Let me start out by saying this is a P inspired/driven post. If you read this, you would know I’m primarily a tea drinker. So, why am I featuring coffee? 1. This is interesting and educational 2. If I’m going to drink coffee at home, then this is the way to enjoy it. The pour over method seriously brings out a different taste in coffee versus drip or even french press. Have you ever noticed the description that goes along with coffees (and no not flavored coffees)? Coffees’ list descriptors like juicy, berry, chocolate, bourbon, vanilla, etc, much like wines. After tasting coffee brewed using the pour over method, I now understand these descriptors. This whole process is 100% P’s. I cannot even make coffee in the coffee-maker and this is just way too much math for me to obtain a beverage. I did make the graphic and it is still me writing, or is it…kidding it’s me 🙂 Anyway, for anyone who is into coffee or thinking about branching out in their coffee making experience, here we go.
Ratio: The key to the pour over method is getting the right water to coffee weight ratio. A good starting ratio is 16 grams of water to 1 gram of coffee. However, different varieties of coffees may have different ratios. If you know a coffee tends to be strong then reduce the ratio a little bit. This is going to take some tweaking to get your perfect cup of coffee. So let’s get started:
1. Place the mug you are going to use onto the scale. Zero out scale, add in water to get weight of water in grams. Divide grams of water by 16 to get how how many grams of coffee to use. For example: 10 oz of water weighs 300 grams, 300/16=18.75 grams of coffee.
2. Pour water from mug into your kettle (we use this one), weigh out an extra 100 grams of water and add to kettle. Start kettle. Your target temperature is 195-205 F.
3. Weigh out coffee amount obtained in step one. Grind coffee. Your coffee grind should be finer than drip but not nearly as fine as espresso grind.
4. Place mug back on scale, and place pour over cone fitted with a filter on top of the mug. Zero out the scale. When water is to temperature (195-205) pour 100 grams over filter to dampen. This cleans the filter to remove any potential paper flavor. Discard water that has accumulated in mug.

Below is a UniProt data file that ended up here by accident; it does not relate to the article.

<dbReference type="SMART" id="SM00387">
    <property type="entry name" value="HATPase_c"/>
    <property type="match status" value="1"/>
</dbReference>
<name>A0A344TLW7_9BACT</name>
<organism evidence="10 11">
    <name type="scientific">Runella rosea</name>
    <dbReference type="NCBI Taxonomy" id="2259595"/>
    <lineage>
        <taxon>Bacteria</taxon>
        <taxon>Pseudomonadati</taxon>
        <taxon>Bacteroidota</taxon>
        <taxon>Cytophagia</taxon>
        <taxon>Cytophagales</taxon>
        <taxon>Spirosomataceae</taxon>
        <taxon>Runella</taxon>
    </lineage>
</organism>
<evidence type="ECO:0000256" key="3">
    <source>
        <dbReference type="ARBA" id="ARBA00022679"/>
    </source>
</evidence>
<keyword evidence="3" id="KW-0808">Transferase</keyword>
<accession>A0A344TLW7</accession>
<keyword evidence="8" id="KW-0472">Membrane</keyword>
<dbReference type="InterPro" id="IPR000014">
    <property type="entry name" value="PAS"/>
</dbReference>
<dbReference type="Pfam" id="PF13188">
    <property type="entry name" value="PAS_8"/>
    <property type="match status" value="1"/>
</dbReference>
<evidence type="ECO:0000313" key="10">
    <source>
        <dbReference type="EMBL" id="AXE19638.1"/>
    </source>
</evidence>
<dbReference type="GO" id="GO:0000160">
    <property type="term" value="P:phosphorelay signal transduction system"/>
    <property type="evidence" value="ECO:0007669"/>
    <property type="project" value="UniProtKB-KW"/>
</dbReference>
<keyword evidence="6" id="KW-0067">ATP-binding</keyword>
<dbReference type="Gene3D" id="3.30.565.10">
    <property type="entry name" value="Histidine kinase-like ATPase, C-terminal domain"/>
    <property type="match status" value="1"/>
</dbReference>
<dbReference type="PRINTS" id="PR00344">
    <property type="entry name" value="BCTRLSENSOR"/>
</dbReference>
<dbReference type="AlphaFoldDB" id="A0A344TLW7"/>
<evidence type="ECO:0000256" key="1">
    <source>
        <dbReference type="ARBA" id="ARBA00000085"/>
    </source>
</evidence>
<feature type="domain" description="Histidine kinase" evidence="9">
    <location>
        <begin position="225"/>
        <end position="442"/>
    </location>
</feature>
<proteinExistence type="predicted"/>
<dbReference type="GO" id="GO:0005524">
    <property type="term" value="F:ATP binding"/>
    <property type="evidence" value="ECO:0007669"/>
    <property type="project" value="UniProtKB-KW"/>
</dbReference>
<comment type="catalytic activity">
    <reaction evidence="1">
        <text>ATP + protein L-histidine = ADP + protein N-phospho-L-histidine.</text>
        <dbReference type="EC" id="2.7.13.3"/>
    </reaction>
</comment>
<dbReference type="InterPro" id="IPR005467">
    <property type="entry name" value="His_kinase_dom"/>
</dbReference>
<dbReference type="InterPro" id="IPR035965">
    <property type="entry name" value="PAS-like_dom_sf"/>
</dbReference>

5. Set all back together over scale, and add ground coffee to filter. Zero the scale. Pour just enough water over the grinds to saturate grinds and let sit for 30 seconds. This step is called “blooming” the coffee, allowing the release of Co2 from the grinds.
6. Add remaining water in 2 to 3 equal increments, allowing the water to drain completely before adding the next water addition. If you are using a large amount of water you may need more than 3 additions, you don’t want to overfill the cone.
7. That is it! Even though it seems complicated, it is only about a 3-5 minute process once the water is heated. Sit back and enjoy your perfectly brewed cup of Joe.
Considering how involved this is I feel like calling it Joe is a bit too common, maybe JoStanten the VI hailing from the coast of Columbia (or whatever country/region your coffee is from) would be more fitting. I’ll leave the naming up to you 🙂
For those of you who do not have a scale, here are some basic measurements: for a typical 10 fl oz cup of coffee you will need 3 tbs of ground coffee.
The Rest of the Week:
- French Onion Soup (weekend): we used beef broth purchased from a local meat shop (Rose’s Meat Market), it was very tasty.
- Pasta with Leeks and Bacon: we just used fettuccine in place of the pappardelle.
- Meatloaf and Mashed Potatoes: so good, loved the glaze on this. Used ground beef from Coon Rock Farms.
- Thai Basil with Chicken: we subbed out the beef for chicken, since we were already eating ground beef this week. Shrimp would also be good. We also added the carrots, scallions, lime juice, chili, and basil after the first addition of basil was added, and cooked that for about 3 minutes.
- Palmiers: don’t make these…seriously you will eat all of them. Save yourselves now!